28 February 2023 – Rare Disease Day
This Rare Disease Day Can Too Foundation acknowledge its alums of 24 past and present researchers who contribute to increasing our understanding of rare and less common cancers.
What is a rare or less common cancer?
Cancer is considered rare if it affects less than six people per 100,000, while a less common cancer affects less than 12 people per 100,000, according to the Cancer Council.
In 2022, an estimated 49,000 Australians were diagnosed with a rare or less common cancer, based on data from the Australian Institute of Health and Welfare. Pause to consider – that’s over 130 people every day in Australia being told they have a rare or less common form of cancer.
Survival rates are often lower in rare and less common cancers as they can be difficult to diagnose – and once diagnosed, are often at an advanced stage, making them more challenging to treat.
Rare and less common cancers studied by our researchers
Research is an important component in helping to improve the outcomes of people with cancer. Can Too support research into all cancer types; however, the following are examples of rare and less common cancers that our researchers have investigated:
Neuroblastoma (1 case per 100,000 people)
- Most common in children and arises in the developing nerve cells of the sympathetic nervous system, with tumours developing from the neck to the pelvis.
- Approximately 40 children are diagnosed with neuroblastoma every year in Australia.
- Can Too supported neuroblastoma researchers: Dr Belamy Cheung (2022), Dr Tao Liu (2018, 2007), and Dr Loretta Lau (2011).
Primary bone cancer (1 case per 100,000 people)
- Primary bone cancer, or bone sarcoma, starts in the bone. As the tumour grows, the cancer cells can damage and destroy the bone.
- Primary bone cancer is distinct from secondary (metastatic) bone cancer, which spreads to the bone from other parts of the body.
- Approximately 300 people are diagnosed with primary bone cancer every year in Australia.
- Can Too supported primary bone cancer researchers: Professor Neil Watkins (2017, 2016), Dr Emma Baker (2013), and Dr Paul Neilsen (2013).
Acute myeloid leukaemia (4 cases per 100,000 people)
- A type of blood cancer that arises in specific white blood cells, known as myeloid cells. It appears suddenly and grows quickly.
- An estimated 1,100 people were diagnosed with acute myeloid leukaemia in Australia last year.
- Can Too supported acute myeloid leukaemia researcher: Associate Professor Jason Wong (2015, 2014).
Oesophageal cancer (5 cases per 100,000 people)
- Arises in the cells that line the oesophagus, the long tube connecting the mouth to the stomach.
- An estimated 1,700 people were diagnosed with oesophageal cancer in Australia last year.
- Can Too supported oesophageal researcher: Dr Smitha Georgy (2013).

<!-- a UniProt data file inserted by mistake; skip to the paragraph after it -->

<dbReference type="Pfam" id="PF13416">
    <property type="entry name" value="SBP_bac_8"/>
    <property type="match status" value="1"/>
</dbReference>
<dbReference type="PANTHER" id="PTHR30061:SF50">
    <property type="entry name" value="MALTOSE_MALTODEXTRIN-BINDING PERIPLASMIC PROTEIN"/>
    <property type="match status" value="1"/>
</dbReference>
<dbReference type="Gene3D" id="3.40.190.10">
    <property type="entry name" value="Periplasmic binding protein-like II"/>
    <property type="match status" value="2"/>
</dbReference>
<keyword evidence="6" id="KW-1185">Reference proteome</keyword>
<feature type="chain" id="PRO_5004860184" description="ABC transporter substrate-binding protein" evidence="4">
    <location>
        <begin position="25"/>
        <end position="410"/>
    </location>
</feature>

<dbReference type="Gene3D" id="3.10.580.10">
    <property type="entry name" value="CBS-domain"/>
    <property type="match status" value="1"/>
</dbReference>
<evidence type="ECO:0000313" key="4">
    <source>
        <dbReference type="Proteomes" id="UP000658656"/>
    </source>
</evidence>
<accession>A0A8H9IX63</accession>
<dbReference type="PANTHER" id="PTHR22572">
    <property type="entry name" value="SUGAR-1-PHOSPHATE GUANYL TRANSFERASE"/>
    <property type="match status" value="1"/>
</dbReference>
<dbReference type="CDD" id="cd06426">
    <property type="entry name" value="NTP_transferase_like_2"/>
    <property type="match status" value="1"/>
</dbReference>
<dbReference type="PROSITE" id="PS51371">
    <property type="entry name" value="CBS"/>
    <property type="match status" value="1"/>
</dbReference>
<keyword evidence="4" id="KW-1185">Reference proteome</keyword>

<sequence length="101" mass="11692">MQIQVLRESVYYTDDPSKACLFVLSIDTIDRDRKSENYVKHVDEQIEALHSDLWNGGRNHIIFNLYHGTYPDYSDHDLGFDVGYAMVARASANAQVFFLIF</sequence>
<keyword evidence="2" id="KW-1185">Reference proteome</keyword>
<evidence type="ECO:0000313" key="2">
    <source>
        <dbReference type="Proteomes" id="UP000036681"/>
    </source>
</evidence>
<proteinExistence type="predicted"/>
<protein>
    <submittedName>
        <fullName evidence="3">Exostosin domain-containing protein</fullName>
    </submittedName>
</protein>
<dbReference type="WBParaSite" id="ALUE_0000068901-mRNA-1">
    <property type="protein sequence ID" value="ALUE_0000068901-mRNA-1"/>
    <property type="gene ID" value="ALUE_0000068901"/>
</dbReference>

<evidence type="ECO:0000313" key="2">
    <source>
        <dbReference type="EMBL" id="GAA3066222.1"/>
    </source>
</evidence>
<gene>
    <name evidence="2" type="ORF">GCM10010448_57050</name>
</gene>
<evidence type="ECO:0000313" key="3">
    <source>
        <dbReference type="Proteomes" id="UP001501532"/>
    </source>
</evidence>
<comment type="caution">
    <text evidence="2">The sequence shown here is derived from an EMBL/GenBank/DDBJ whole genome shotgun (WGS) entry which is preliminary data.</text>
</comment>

Brain cancer (6 cases per 100,000 people)
- There are many types of brain cancer; the most common include astrocytomas, oligodendrogliomas, glioblastomas and mixed gliomas.
- An estimated 1,900 people were diagnosed with brain cancer in Australia last year.
- Can Too supported brain cancer researchers: Dr Holly Holliday (2023), Professor David Ziegler (2022, 2021), Dr Marlene Hao (2021), Dr Rochelle D’Souza (2017), Dr Jacqueline Donoghue (2012), Dr Justin Lees (2012), and Dr Gough Au (2010).
Soft tissue sarcoma (7 cases per 100,000 people)
- A type of cancer that forms in the soft connective tissues of the body, such as fat, muscle, blood vessels, nerves, tendons, cartilage, and lymph vessels.
- An estimated 2,100 people were diagnosed with soft tissue sarcoma in Australia last year.
- Can Too supported soft tissue sarcoma researcher: Dr Emmy Fleuren (2021, 2020).
Stomach cancer (8 cases per 100,000 people)
- Develops as a result of abnormal growth of cells within the wall of the stomach. There are four main types: gastric adenocarcinoma, gastrointestinal stromal tumours, lymphomas, and carcinoid tumours.
- An estimated 2,500 people were diagnosed with stomach cancer in Australia last year.
- Can Too supported stomach cancer researcher: Dr Natalia Castano-Rodriguez (2017).
Multiple myeloma (8 cases per 100,000 people)
- A type of blood cancer that develops in specific white blood cells, known as plasma cells.
- An estimated 2,600 people were diagnosed with multiple myeloma in Australia last year.
- Can Too supported multiple myeloma researchers: Dr Justin Wong (2019) and Dr Andy Hsu (2012).
Ovarian cancer (11 cases per 100,000 females)
- Arises from the abnormal growth of cells within one or both ovaries and is one of the deadliest types of female cancer.
- An estimated 1,800 women were diagnosed with ovarian cancer in Australia last year.
- Can Too supported ovarian cancer researchers: Professor Susan Ramus (2021, 2018), Associate Professor Tracy O’Mara (2019), Dr Rachael Rutkowski (2012), Professor Caroline Ford (2011), and Dr Viive Howell (2008).